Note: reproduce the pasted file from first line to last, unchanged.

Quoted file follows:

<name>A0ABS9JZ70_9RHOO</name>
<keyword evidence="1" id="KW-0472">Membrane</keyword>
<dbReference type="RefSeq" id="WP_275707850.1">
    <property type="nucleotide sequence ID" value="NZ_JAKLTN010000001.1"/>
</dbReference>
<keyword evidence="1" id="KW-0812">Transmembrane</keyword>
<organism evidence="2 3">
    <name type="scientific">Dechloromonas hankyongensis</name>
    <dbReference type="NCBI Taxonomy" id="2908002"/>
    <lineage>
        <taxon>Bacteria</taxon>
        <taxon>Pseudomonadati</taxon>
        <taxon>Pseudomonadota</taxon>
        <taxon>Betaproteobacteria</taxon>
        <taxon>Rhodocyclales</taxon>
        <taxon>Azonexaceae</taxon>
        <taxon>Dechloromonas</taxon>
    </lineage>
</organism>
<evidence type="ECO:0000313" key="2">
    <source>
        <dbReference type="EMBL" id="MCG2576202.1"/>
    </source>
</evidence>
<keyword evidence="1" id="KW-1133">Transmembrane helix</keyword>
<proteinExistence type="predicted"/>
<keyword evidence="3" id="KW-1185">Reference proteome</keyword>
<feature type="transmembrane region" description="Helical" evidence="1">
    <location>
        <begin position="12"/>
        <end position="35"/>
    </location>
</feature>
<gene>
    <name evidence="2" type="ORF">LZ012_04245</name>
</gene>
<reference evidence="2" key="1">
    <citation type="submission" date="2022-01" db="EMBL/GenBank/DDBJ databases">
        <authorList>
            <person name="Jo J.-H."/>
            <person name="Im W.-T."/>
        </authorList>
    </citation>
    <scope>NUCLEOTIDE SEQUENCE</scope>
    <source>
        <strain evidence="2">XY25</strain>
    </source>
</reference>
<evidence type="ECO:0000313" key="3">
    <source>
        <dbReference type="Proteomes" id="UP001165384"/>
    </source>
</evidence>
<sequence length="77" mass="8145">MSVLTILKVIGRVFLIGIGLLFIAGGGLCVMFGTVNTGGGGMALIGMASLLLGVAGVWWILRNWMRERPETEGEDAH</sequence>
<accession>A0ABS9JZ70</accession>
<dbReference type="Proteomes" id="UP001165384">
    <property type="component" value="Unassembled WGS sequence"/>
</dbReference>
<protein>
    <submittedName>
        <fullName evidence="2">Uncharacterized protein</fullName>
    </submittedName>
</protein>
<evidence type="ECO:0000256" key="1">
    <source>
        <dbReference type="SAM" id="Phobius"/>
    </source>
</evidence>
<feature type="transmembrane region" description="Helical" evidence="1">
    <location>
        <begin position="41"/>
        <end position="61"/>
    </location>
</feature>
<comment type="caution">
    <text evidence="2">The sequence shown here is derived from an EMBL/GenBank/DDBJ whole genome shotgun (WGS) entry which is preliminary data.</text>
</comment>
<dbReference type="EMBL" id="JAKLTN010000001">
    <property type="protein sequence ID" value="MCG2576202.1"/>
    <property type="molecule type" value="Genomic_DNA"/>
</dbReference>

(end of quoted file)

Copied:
<name>A0ABS9JZ70_9RHOO</name>
<keyword evidence="1" id="KW-0472">Membrane</keyword>
<dbReference type="RefSeq" id="WP_275707850.1">
    <property type="nucleotide sequence ID" value="NZ_JAKLTN010000001.1"/>
</dbReference>
<keyword evidence="1" id="KW-0812">Transmembrane</keyword>
<organism evidence="2 3">
    <name type="scientific">Dechloromonas hankyongensis</name>
    <dbReference type="NCBI Taxonomy" id="2908002"/>
    <lineage>
        <taxon>Bacteria</taxon>
        <taxon>Pseudomonadati</taxon>
        <taxon>Pseudomonadota</taxon>
        <taxon>Betaproteobacteria</taxon>
        <taxon>Rhodocyclales</taxon>
        <taxon>Azonexaceae</taxon>
        <taxon>Dechloromonas</taxon>
    </lineage>
</organism>
<evidence type="ECO:0000313" key="2">
    <source>
        <dbReference type="EMBL" id="MCG2576202.1"/>
    </source>
</evidence>
<keyword evidence="1" id="KW-1133">Transmembrane helix</keyword>
<proteinExistence type="predicted"/>
<keyword evidence="3" id="KW-1185">Reference proteome</keyword>
<feature type="transmembrane region" description="Helical" evidence="1">
    <location>
        <begin position="12"/>
        <end position="35"/>
    </location>
</feature>
<gene>
    <name evidence="2" type="ORF">LZ012_04245</name>
</gene>
<reference evidence="2" key="1">
    <citation type="submission" date="2022-01" db="EMBL/GenBank/DDBJ databases">
        <authorList>
            <person name="Jo J.-H."/>
            <person name="Im W.-T."/>
        </authorList>
    </citation>
    <scope>NUCLEOTIDE SEQUENCE</scope>
    <source>
        <strain evidence="2">XY25</strain>
    </source>
</reference>
<evidence type="ECO:0000313" key="3">
    <source>
        <dbReference type="Proteomes" id="UP001165384"/>
    </source>
</evidence>
<sequence length="77" mass="8145">MSVLTILKVIGRVFLIGIGLLFIAGGGLCVMFGTVNTGGGGMALIGMASLLLGVAGVWWILRNWMRERPETEGEDAH</sequence>
<accession>A0ABS9JZ70</accession>
<dbReference type="Proteomes" id="UP001165384">
    <property type="component" value="Unassembled WGS sequence"/>
</dbReference>
<protein>
    <submittedName>
        <fullName evidence="2">Uncharacterized protein</fullName>
    </submittedName>
</protein>
<evidence type="ECO:0000256" key="1">
    <source>
        <dbReference type="SAM" id="Phobius"/>
    </source>
</evidence>
<feature type="transmembrane region" description="Helical" evidence="1">
    <location>
        <begin position="41"/>
        <end position="61"/>
    </location>
</feature>
<comment type="caution">
    <text evidence="2">The sequence shown here is derived from an EMBL/GenBank/DDBJ whole genome shotgun (WGS) entry which is preliminary data.</text>
</comment>
<dbReference type="EMBL" id="JAKLTN010000001">
    <property type="protein sequence ID" value="MCG2576202.1"/>
    <property type="molecule type" value="Genomic_DNA"/>
</dbReference>